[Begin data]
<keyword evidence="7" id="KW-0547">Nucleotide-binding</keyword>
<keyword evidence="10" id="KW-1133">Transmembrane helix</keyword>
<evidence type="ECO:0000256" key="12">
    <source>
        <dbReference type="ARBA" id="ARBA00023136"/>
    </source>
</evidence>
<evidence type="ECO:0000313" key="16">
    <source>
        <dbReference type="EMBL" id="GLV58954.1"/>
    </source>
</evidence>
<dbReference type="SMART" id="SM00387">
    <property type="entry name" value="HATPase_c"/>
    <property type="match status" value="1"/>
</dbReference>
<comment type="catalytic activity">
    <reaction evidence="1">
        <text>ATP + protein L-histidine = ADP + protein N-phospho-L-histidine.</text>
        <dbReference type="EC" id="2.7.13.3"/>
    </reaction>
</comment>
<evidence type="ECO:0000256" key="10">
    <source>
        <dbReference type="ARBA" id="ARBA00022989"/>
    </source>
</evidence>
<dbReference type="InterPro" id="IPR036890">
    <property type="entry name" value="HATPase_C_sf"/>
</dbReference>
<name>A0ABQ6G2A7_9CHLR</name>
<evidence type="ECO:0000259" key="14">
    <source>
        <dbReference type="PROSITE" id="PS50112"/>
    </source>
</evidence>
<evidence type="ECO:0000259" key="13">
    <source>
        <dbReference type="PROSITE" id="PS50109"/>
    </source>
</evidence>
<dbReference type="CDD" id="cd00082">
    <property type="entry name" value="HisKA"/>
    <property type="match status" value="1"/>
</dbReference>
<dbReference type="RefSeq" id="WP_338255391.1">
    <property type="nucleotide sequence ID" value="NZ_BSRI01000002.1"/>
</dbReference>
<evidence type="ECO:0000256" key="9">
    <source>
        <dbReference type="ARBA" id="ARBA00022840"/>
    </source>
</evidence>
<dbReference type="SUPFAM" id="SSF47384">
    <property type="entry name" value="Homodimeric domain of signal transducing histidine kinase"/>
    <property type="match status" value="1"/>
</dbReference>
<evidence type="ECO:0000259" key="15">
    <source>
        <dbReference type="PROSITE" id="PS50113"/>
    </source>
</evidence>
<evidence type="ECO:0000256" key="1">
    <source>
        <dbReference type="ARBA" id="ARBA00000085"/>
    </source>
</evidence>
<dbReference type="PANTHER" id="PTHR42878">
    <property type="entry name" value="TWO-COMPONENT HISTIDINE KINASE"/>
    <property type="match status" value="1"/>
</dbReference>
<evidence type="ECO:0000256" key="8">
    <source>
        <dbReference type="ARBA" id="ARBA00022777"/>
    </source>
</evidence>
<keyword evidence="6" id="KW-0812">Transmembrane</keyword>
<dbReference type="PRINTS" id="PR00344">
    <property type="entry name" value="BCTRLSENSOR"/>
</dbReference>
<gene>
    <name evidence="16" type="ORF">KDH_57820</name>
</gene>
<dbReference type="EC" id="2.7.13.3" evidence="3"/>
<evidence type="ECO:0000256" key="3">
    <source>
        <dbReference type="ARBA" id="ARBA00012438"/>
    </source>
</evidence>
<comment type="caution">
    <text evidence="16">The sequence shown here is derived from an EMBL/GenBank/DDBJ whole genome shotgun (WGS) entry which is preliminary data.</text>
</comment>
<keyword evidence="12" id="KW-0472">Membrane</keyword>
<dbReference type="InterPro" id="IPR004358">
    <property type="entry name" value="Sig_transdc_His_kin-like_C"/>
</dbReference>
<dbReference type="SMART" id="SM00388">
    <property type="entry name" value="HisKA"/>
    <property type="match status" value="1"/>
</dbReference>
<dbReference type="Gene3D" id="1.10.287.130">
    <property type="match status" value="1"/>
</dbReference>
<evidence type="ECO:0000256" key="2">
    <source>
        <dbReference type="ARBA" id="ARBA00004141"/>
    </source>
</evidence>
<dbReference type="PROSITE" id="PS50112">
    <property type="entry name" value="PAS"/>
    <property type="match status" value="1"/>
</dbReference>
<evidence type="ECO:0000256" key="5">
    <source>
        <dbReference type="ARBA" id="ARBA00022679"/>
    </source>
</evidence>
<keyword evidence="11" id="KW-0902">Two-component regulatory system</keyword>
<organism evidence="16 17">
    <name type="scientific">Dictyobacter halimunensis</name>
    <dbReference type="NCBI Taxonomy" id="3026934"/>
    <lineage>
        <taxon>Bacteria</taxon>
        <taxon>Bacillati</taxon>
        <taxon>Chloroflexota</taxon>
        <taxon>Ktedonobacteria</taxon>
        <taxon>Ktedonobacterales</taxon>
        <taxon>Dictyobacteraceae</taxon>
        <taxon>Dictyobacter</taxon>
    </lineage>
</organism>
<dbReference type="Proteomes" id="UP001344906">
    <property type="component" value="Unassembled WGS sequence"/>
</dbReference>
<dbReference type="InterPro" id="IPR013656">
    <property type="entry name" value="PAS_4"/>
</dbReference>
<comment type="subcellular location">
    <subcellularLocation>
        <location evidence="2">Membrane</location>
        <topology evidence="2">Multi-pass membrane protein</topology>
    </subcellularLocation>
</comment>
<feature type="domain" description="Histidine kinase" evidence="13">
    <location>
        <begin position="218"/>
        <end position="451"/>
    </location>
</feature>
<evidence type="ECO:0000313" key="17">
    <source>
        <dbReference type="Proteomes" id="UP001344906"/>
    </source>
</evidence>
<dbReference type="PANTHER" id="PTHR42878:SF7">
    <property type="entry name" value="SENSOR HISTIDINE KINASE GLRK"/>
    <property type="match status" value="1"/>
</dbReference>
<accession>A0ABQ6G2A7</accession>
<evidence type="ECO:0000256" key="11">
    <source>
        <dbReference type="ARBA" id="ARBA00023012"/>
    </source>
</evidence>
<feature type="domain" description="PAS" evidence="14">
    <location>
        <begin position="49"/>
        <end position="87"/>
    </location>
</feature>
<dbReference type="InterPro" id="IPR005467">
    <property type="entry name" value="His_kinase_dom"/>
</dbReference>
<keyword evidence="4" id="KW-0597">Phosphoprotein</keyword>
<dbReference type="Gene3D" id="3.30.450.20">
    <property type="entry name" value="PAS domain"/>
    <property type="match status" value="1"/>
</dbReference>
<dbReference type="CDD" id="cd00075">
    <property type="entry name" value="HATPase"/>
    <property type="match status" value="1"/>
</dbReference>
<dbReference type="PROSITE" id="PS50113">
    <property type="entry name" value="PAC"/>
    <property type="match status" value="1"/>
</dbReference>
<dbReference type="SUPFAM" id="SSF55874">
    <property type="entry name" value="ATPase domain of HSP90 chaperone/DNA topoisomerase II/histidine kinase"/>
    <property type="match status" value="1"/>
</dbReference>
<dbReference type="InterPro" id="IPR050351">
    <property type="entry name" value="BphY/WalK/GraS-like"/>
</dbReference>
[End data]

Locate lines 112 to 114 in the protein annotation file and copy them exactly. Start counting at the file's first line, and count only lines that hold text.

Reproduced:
</dbReference>
<evidence type="ECO:0000256" key="5">
    <source>